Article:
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Planet Zoo Review: Adorably frustrating fun

Planet Zoo Review: Adorably frustrating fun

It's time to become the zookeeper you were always destined to become

To say that this game almost made me call my therapist is nothing short of true. What I envisioned going in was a cosy animal welfare experience, and what I got was chimpanzees breaking out of their habitat every few minutes. Needless to say, I’ve since realised that I should never own or run a zoo in real life. Maybe not even the pixel ones either.

I’ll concede that most of the problems I faced were of my own making, born from my poor time management and multitasking skills. Looking back on my decision to review this game, I now see how foolhardy I was assuming that, somehow, despite everything I already know about myself, I was mentally equipped to deal with life as a zookeeper.

Have you got what it takes to become a Planet Zoo: Console Edition zookeeper?

Planet Zoo: Console Edition certainly delivers a memorable experience, even without continuously dropping the ball like I did. Having proved a huge success on PC, being able to finally embark on your journey into the world of animal conservation via your consoles is welcomed.

Whenever a game comes from PC to consoles, there’s always cries of concern over performance; will it hold up? I’m happy to report that my zoos never suffered because of performance issues, at least not relating to the console – ones relating to my incompetence were many.

Partnered with its smooth gameplay is its aesthetically pleasing looks. It’s not quite photorealistic, especially when you look at the human NPCs, but the animals all look incredible. Seeing as how the game is all about the animals, them being the most realistic looking aspect is all I truly care about. The only gripe I have with the graphics is to do with customisation options; the character creation is severely lacking.

Frontiers Development Plc

My female zookeeper could have either the classic Karen haircut or dreads, both of which aren’t the hairstyle for me (I’ve even tried a Karen-esque one back in my youth. Oh, the shame). Sadly, that’s what you’re left with: two wildly opposing and not at all inclusive hairstyles. Luckily, there's a hats section that has a giraffe hat that I instantly knew was meant for my character, but if that – or the badger one – hadn’t been there, I’d have been extremely miffed. Even if you’re not one for heavily customising your character, I think you’ll agree that two options hardly allows for much personalisation.

Setting aside that grievance for now, let’s discuss being introduced to the numerous controls and options you have for each zoo. There are so many controls to remember, to the point it does feel overwhelming; without the pause time function, I’d have quit in the first few minutes. It’s not that the tutorials aren’t thorough, or that they don’t steadily guide you through, it’s just that the further you progress, the more is added to your plate.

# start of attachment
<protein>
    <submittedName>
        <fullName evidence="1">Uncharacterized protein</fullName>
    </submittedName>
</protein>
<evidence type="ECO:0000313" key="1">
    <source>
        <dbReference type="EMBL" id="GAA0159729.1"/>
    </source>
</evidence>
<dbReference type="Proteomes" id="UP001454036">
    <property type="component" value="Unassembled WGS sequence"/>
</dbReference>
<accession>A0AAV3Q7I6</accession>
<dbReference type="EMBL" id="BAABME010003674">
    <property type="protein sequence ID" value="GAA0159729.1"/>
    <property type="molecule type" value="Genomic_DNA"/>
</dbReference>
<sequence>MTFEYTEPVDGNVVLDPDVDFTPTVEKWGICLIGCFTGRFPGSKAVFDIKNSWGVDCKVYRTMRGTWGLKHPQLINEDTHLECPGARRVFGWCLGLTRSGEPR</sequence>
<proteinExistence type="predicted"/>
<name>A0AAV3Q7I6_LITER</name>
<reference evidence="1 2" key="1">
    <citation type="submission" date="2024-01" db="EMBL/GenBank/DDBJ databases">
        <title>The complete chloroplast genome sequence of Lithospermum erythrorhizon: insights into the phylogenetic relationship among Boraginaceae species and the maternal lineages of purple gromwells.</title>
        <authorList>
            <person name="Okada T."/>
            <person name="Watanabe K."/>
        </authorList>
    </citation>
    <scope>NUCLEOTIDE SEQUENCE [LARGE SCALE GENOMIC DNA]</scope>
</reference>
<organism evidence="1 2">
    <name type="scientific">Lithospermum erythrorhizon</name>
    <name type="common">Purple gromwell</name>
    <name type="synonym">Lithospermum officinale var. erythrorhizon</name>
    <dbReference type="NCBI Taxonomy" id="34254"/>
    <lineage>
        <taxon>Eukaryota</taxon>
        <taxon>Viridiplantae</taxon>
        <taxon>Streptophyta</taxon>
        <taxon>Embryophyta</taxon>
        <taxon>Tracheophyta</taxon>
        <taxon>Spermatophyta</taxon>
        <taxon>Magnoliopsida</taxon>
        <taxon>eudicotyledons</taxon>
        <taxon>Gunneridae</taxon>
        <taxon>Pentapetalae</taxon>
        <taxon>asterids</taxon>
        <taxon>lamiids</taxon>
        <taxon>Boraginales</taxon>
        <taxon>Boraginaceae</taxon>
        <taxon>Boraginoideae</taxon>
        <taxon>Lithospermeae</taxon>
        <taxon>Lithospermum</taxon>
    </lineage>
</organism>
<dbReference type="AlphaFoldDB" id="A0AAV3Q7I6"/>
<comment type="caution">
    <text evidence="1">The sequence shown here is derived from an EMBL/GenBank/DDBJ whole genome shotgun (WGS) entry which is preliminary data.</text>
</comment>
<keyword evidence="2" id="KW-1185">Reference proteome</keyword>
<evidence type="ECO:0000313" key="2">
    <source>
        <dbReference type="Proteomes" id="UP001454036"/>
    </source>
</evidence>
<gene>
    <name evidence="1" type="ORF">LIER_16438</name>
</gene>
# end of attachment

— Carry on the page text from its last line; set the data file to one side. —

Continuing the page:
The moment I had to deal with monkeys, my life became hellish. It was fine while Nancy helped me out, but once she decided I was ready to go it alone, chimpanzees had customers running for the exit. And despite constantly pausing time, the sheer panic I felt when this kept happening, only added to the stress of trying to remember all the buttons to ensure someone recaptured the escapees.

Again, I must stress that this is very much a skill issue – my brain isn’t programmed to problem solve efficiently, or with any form of logic neurotypical folks are blessed with. Nevertheless, I think it’s fair for me to say that the controls could be streamlined and made more accessible. Having to hold down two or more buttons at once to go from one menu to another is too fiddly for me, especially when it makes up the basis for several of the commands.

Frontiers Development Plc

Yet, I felt compelled to keep going. As frustrated as I was – oh boy, was I stroppy – I didn’t want to leave my zoo in disarray. Not just because I already cared for these pixelated animals in an unhinged way, but because I wanted to prove to myself that I could succeed despite my playthrough resembling the “this is fine” meme.

Even now, I know I’ll return to the game and sink more hours into seeing my efforts crash and burn, all because I can enter camera mode and watch a lemur do something ridiculously cute while I was coo at the screen. For those animals, it’s worth the sacrifice of my sanity.

My advice before I leave you to mull over whether you’ve got enough moxie for this job, is to pause time as often as you need to. Just make sure you unpause it to fulfil some of the actions you’ve requested, e.g. returning an animal to its habitat. From there, just pray to the conservation gods that you have the fortitude to see this through.

Pros: Animals – lots of animals, in-depth gameplay, and attractive visuals

Cons: Overwhelming number of options and controls, as well as lacklustre character customisation

For Fans Of: Zoo Tycoon, Planet Coaster, most simulator games

7/10: Very Good

Planet Zoo: Console Edition is available on PlayStation and Xbox (version tested). A review code was provided by the publisher. Read a guide to our review scores here.

Featured Image Credit: Frontiers Development Plc

Topics: PlayStation, PlayStation 5, Xbox, Xbox Series S, Xbox Series X, PC